Longport bridge to remain open during repairs

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LONGPORT – Atlantic County Executive Dennis Levinson said Thursday that the county plans to move forward with a plan to repair the John F. Kennedy Memorial Bridge that will keep one lane open during construction.

The word came down two days after a presentation and public comment Tuesday on the two options for handling the $3.15 million first phase of the rehabilitation of the 50-year-old bridge that links Longport to Egg Harbor Township.

The consensus among the public and local officials is to keep a lane of traffic open while construction is ongoing. Traffic would have to be alternating while the other lane is closed.  

Levinson told The Current Thursday that he was pleased to get the input from local officials.

“We will most certainly honor the will of the people,” Levinson said Feb. 7. “We’re going to go forward with the consent of the freeholders.”

The alternative plan would have been to close the bridge to all civilian traffic from September of this year until mid-April 2014. Emergency vehicles would have been allowed to cross from mid-December through March.

“The reason it received so much attention is the fact that the detour would be quite a distance or would be quite expensive at $1.50 on the Margate bridge, which is more convenient but far more expensive than using Albany Avenue,” Levinson said.   

Longport Mayor Nick Russo said that hopefully the plan will not be too much of an inconvenience for residents in his town.

“However, my concern is, if the traffic begins to back up and we start getting the gas fume pollution, the noise pollution, then it may have to be revisited,” Russo said.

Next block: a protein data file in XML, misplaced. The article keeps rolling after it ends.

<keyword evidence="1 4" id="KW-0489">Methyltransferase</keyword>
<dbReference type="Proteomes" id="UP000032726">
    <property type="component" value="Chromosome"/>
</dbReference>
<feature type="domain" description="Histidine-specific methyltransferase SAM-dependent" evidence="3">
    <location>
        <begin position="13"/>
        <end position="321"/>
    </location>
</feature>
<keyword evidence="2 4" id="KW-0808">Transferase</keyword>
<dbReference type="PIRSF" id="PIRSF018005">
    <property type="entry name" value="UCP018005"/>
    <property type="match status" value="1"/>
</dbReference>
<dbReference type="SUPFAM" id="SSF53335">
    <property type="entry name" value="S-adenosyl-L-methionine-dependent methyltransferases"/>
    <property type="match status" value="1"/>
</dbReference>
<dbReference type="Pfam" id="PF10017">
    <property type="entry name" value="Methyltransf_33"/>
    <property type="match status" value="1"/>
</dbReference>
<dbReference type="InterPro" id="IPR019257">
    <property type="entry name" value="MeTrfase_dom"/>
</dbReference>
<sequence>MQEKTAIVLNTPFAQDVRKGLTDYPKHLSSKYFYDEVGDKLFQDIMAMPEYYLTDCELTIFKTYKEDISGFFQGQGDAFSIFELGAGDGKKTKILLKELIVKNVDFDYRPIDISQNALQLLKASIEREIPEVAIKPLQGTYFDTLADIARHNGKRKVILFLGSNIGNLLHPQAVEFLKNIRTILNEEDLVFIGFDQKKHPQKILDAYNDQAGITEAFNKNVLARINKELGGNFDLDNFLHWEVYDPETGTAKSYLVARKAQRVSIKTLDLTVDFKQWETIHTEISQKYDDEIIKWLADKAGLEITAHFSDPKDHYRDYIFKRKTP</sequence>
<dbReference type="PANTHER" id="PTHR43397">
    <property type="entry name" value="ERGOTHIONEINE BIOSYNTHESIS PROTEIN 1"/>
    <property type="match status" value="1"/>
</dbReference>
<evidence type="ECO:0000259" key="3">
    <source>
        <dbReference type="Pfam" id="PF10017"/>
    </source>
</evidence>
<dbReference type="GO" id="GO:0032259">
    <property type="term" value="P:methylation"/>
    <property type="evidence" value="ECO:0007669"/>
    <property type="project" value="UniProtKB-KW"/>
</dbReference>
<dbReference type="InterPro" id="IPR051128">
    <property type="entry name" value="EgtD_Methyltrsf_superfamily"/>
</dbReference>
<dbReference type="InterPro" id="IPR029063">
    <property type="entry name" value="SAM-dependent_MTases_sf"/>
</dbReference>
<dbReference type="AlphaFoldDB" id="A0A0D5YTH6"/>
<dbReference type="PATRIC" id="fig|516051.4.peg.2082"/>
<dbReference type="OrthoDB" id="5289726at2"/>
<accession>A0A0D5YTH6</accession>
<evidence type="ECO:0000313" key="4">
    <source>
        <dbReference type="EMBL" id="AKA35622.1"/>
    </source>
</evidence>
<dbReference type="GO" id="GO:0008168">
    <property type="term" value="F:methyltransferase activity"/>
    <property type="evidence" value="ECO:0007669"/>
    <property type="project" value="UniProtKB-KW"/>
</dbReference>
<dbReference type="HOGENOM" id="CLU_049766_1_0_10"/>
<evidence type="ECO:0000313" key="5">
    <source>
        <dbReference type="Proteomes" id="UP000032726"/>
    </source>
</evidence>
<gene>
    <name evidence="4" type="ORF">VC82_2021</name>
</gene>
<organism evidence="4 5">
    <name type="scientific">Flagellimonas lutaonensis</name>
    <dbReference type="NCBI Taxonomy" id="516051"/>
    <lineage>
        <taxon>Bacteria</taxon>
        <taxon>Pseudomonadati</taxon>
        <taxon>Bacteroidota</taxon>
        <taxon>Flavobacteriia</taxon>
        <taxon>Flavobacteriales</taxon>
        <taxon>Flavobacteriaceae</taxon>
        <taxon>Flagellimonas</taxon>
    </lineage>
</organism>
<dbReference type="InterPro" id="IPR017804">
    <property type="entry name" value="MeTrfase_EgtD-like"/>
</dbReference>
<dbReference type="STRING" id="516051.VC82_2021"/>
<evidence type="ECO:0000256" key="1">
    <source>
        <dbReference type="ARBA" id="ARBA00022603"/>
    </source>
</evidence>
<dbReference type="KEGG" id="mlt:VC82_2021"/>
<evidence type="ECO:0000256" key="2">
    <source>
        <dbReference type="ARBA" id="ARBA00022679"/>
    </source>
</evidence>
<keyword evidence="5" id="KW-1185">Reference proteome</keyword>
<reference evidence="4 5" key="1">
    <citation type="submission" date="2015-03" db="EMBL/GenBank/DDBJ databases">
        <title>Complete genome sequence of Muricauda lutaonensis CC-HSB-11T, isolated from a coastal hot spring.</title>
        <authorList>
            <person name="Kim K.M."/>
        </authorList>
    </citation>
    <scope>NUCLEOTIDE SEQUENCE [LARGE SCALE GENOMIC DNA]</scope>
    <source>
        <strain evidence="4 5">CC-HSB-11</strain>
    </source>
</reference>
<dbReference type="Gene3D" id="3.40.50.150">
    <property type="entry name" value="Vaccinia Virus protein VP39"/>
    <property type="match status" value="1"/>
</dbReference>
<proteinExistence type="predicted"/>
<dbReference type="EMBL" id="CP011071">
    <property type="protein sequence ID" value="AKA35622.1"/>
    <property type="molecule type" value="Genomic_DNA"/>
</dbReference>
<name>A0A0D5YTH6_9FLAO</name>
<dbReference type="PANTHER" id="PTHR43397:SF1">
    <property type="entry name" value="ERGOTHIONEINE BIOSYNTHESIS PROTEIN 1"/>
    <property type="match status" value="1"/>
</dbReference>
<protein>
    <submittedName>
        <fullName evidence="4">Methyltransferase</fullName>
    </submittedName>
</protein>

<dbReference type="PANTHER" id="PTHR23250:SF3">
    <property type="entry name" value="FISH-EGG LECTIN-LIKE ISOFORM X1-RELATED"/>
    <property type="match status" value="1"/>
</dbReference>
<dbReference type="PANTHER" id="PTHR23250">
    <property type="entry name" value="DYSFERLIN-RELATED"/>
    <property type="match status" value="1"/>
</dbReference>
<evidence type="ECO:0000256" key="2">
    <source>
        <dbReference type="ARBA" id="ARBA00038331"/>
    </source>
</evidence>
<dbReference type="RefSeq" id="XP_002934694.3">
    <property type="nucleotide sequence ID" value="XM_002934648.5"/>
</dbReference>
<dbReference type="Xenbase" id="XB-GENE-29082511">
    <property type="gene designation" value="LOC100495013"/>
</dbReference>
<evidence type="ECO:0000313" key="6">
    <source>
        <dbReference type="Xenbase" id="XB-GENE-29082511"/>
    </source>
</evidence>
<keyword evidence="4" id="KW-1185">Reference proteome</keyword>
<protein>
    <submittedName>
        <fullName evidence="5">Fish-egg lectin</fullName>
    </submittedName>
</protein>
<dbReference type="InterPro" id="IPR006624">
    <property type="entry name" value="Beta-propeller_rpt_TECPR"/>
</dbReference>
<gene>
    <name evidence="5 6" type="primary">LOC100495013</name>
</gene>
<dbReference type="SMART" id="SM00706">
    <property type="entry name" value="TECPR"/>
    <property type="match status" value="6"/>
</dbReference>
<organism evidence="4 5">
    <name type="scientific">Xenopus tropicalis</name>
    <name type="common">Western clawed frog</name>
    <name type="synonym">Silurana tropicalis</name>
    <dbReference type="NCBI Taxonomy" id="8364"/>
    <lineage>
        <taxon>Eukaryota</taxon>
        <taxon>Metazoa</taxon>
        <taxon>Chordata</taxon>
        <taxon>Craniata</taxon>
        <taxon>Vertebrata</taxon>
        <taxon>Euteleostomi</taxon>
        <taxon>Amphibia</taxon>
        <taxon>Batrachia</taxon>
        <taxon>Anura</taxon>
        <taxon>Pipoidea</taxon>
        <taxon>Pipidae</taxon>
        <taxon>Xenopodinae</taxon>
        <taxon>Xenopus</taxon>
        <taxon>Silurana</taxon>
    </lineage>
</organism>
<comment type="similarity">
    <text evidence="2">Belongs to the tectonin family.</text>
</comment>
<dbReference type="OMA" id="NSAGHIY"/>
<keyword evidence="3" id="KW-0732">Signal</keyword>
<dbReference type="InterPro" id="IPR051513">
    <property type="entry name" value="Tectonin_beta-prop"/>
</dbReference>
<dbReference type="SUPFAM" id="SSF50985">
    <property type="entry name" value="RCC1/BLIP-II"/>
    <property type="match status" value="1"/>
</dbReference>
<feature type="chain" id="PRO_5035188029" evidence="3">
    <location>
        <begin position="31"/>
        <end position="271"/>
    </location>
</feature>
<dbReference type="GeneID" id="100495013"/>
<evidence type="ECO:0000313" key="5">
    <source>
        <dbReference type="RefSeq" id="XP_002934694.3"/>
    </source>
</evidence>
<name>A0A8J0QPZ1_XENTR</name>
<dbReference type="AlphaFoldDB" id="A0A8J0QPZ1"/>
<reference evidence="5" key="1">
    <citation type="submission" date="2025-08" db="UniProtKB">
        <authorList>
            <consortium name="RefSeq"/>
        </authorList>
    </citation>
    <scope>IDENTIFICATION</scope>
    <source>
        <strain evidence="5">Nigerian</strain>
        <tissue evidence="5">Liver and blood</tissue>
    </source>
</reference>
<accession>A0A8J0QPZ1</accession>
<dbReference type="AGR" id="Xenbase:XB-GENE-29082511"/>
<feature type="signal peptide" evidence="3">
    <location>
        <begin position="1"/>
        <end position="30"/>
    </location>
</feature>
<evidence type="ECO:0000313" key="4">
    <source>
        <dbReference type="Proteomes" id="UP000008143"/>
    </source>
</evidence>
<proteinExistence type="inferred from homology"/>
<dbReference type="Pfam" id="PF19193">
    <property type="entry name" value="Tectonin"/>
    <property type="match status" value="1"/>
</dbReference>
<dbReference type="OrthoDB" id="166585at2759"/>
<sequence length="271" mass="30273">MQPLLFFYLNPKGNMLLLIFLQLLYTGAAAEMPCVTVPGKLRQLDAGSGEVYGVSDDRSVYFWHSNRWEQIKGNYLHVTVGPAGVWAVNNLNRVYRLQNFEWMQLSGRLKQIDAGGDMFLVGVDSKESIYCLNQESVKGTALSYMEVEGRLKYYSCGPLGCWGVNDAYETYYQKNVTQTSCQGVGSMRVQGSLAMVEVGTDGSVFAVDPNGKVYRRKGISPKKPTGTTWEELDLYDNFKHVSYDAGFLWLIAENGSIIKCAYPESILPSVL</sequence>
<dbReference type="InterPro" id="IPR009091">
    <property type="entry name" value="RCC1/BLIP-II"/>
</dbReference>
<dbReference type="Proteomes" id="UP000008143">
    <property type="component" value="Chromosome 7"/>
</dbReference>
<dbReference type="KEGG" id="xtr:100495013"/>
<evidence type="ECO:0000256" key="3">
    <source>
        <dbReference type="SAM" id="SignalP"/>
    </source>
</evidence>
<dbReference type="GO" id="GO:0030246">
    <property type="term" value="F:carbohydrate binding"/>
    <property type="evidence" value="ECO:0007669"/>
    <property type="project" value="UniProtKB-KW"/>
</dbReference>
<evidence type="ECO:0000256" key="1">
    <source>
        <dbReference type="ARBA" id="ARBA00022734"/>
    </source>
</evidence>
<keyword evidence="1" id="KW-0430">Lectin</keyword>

“Clearly the one lane is the best for the people of Longport; it gives us access to Somers Point and it’s also good for our businesses that are in the Downbeach area.”

County Engineer Joe D’Abundo said at the Feb. 5 meeting, which was held in Longport, that the proposed detour would have taken motorists down Shore Road to the Black Horse Pike, tacking 18 miles onto the trip. Using the toll bridge would shorten the detour to 12 miles.

“We’ve gotten complaints as far as way as Ocean City and Sea Isle from people who come in over that bridge,” Levinson said. “This is truly the best way to go in my opinion, and I’m glad there was a consensus.”

Keeping one lane open would add $50,000 to the project.

The work includes repairing the concrete bridge deck and overlying it with a waterproof epoxy slurry system, installing new deck joints, repairing structural steel members in the main span of the bridge, blast cleaning and painting the steel main span, replacing damaged and tilted bridge bearings, repairing deteriorated timber and steel jacked piles, repairing and restoring the load capacity of deteriorated concrete beams and applying a penetrating sealer treatment to all concrete bridge elements.

Under the proposal, construction would begin May 1, and work would be allowed continuously Monday through Thursday on the bridge deck and underneath the deck with one lane open.

Both lanes of traffic would be open to traffic between May 22 and early September in 2013 and 2014

Construction would shut down on the bridge deck in the winter when the temperature dips below about 45 degrees.

The project has an expected completion date of fall 2014.

“Right now this is preventative,” Levinson pointed out.

He said the saltwater environment takes its toll on the 175 bridges for which the county is responsible.

“It needs constant maintenance. We want to be on top,” he said.

The second phase of the project will address the foundation and pilings and is expected to cost about $2 million. Neither project has gone out for bid. 

Photos provided by Johnson, Mirmiran & Thompson Engineering.


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